With souring relations with Russia and the planned closure of nine out of 10 aging research reactors in the next eight to 10 years, the U.S. Department of Energy has acknowledged the supply issue, and legislation is being worked on that will provide government support to this industry. It is my assumption that ASP will attempt to benefit from some of this funding.
Blue Sky Rabbit Holes
If you know me or my picks, you will know that I like a solid business case with a lot of built-in blue skies. For ASP Isotopes, the Mo99 business will more than make the numbers work if they execute their business plan.
The real blue sky here is the future technology in development that will need isotopes. My three favorite possibilities are the use of Silicon-28 for quantum computing, U-235 and Lithium-6 for small modular reactors, and of course, Chlorine-37 for molten salt reactors for safe energy storage.
Any one of these three technologies could revolutionize this world. Quantum computing alone, with an expected 1000x increase in computation power, would unlock knowledge at unprecedented rates for humanity. It is being held back by, guess what, a bad isotope. Si-29 currently causes decoherence of qubits, and Si-28, with a 60% higher thermal conductivity, will lessen this problem and can be applied to solar cells and fiber optics. ASP can produce Si-28 enriched to 99.9%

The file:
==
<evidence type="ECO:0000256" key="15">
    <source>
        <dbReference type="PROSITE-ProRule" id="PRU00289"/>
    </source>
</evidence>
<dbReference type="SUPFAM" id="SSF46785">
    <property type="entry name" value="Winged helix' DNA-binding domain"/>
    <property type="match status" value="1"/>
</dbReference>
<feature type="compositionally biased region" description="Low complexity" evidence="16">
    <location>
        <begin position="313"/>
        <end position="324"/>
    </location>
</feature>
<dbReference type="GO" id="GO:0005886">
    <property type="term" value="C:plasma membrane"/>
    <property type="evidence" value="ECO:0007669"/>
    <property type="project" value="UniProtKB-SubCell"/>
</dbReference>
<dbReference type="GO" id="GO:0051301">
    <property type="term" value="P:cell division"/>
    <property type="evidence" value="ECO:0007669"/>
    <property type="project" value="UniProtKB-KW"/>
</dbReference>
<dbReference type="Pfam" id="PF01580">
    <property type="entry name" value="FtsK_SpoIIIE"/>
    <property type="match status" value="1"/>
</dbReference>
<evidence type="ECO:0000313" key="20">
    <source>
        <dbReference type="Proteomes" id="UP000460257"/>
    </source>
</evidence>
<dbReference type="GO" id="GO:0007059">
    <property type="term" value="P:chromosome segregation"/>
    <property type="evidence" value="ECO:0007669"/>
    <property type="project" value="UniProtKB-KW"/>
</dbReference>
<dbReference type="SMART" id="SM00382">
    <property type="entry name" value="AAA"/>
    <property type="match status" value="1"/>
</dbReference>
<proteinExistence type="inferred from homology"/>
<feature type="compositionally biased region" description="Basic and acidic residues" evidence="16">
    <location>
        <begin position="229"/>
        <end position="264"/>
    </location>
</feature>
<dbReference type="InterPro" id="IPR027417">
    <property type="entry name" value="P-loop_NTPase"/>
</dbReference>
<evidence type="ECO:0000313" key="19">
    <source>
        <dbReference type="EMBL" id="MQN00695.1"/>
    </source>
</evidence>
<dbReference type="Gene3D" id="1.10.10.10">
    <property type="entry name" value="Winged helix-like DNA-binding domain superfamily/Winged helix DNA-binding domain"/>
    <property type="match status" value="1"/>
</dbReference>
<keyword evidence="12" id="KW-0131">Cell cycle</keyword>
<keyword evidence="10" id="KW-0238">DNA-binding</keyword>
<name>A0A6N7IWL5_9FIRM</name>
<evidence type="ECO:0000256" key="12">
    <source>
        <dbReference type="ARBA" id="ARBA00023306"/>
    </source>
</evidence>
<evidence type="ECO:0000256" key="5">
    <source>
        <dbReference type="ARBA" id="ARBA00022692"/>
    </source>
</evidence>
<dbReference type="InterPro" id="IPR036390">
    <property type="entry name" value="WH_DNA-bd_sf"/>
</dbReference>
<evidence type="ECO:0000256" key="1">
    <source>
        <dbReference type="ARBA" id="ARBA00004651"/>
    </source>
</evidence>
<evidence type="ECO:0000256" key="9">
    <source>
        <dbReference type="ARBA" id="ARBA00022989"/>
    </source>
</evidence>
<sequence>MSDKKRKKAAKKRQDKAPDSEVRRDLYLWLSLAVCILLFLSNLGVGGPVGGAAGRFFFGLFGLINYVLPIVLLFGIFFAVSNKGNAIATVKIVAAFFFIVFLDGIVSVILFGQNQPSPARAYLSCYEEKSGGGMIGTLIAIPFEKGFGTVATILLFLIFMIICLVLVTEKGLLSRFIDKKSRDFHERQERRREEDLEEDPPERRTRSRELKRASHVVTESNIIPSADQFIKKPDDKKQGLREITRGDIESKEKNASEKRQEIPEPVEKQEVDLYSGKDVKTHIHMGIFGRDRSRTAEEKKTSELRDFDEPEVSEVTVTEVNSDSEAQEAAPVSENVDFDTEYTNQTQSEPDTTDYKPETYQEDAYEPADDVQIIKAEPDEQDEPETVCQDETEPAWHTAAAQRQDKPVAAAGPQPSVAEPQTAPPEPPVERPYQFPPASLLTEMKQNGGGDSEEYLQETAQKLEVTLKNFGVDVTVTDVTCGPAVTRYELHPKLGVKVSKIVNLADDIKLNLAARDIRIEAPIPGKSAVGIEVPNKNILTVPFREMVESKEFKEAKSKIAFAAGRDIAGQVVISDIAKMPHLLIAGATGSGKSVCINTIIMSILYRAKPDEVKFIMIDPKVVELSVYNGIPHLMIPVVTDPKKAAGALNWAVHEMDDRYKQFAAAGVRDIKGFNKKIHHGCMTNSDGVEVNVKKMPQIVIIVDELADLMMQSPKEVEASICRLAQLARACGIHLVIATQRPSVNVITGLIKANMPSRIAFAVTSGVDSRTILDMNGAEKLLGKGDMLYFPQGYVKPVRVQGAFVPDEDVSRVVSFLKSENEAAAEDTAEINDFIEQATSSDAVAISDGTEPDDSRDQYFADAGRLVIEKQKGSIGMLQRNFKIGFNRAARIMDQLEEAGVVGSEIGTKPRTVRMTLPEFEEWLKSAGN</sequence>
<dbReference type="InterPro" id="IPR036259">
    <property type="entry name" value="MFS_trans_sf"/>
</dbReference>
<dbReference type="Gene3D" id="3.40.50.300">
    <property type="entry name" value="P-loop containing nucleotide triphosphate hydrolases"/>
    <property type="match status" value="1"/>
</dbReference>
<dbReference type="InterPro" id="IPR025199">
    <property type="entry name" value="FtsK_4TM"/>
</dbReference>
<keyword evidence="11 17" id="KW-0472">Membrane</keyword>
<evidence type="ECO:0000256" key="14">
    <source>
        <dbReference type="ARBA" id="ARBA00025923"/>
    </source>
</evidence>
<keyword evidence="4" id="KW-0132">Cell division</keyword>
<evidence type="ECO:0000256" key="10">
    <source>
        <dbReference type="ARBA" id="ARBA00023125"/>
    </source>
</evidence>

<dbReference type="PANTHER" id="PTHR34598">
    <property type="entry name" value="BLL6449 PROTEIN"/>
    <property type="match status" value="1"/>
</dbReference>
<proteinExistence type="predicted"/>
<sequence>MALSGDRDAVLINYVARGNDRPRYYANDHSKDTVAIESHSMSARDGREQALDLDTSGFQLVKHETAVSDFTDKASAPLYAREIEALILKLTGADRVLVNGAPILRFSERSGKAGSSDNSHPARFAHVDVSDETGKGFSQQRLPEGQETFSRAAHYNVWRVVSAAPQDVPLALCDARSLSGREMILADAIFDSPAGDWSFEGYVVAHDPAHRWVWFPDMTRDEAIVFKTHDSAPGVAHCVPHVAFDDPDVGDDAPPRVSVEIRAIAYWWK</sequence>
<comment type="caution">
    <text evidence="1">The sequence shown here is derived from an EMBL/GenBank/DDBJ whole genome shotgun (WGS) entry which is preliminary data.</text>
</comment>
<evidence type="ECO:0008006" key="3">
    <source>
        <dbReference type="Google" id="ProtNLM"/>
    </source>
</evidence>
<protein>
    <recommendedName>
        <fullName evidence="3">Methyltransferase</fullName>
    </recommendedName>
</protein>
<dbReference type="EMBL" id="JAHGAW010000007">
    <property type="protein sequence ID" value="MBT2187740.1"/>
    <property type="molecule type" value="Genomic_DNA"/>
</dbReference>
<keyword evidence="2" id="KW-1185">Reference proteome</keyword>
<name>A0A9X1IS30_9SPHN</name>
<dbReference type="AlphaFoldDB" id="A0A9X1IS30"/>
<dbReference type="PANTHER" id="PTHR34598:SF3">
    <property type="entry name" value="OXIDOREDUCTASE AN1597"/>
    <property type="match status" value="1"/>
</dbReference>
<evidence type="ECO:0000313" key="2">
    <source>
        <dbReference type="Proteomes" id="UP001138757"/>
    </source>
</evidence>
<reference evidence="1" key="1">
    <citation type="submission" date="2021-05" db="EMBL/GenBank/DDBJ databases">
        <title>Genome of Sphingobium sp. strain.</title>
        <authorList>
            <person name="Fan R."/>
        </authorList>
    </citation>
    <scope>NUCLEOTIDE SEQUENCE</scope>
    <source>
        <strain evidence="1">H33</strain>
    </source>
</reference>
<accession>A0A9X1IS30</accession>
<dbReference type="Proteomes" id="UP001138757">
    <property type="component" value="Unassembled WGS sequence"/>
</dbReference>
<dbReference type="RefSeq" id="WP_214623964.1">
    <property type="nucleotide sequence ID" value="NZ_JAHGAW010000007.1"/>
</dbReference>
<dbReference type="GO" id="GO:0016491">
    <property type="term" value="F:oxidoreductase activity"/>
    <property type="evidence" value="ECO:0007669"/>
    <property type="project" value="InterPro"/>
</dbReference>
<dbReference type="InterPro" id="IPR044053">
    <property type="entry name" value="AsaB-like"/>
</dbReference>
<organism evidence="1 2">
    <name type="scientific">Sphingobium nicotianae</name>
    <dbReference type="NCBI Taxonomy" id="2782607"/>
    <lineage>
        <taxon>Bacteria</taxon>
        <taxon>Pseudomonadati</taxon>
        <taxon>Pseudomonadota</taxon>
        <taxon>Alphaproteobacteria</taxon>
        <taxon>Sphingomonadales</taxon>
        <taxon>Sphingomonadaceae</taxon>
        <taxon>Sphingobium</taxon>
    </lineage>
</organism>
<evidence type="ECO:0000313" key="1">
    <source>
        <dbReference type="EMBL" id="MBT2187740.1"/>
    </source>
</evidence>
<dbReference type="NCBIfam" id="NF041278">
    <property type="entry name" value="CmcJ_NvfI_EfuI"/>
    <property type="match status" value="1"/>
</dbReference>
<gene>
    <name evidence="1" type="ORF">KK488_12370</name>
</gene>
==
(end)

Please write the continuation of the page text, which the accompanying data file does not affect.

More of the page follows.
There is almost nothing in the market that makes a good comparison to $ASPI.
Small modular reactors are all the craze in the nuclear energy world. These can be produced in a factory with greater safety, efficiency, and the ability to bring power supplies to isolated areas.
This is likely the future of nuclear and the US DOE has committed billions to the Advanced Reactor Design Program (ARDP).
Molten Salt Reactors (MSRs) are in development with several companies, and if successful, the technology will give us a much cleaner alternative to lithium batteries. Think grid-connected battery farms to stabilize the power grid and expand clean energy storage. These MSRs rely on liquid salt or fluoride and, of course, chlorine-37.
Ownership and Share Structure
I already own shares in $ASPI from before their IPO (I am always on the lookout for new deals and asymmetric trades, wink, wink). The IPO transaction is expected to price at $4, giving them a market cap of $120 million.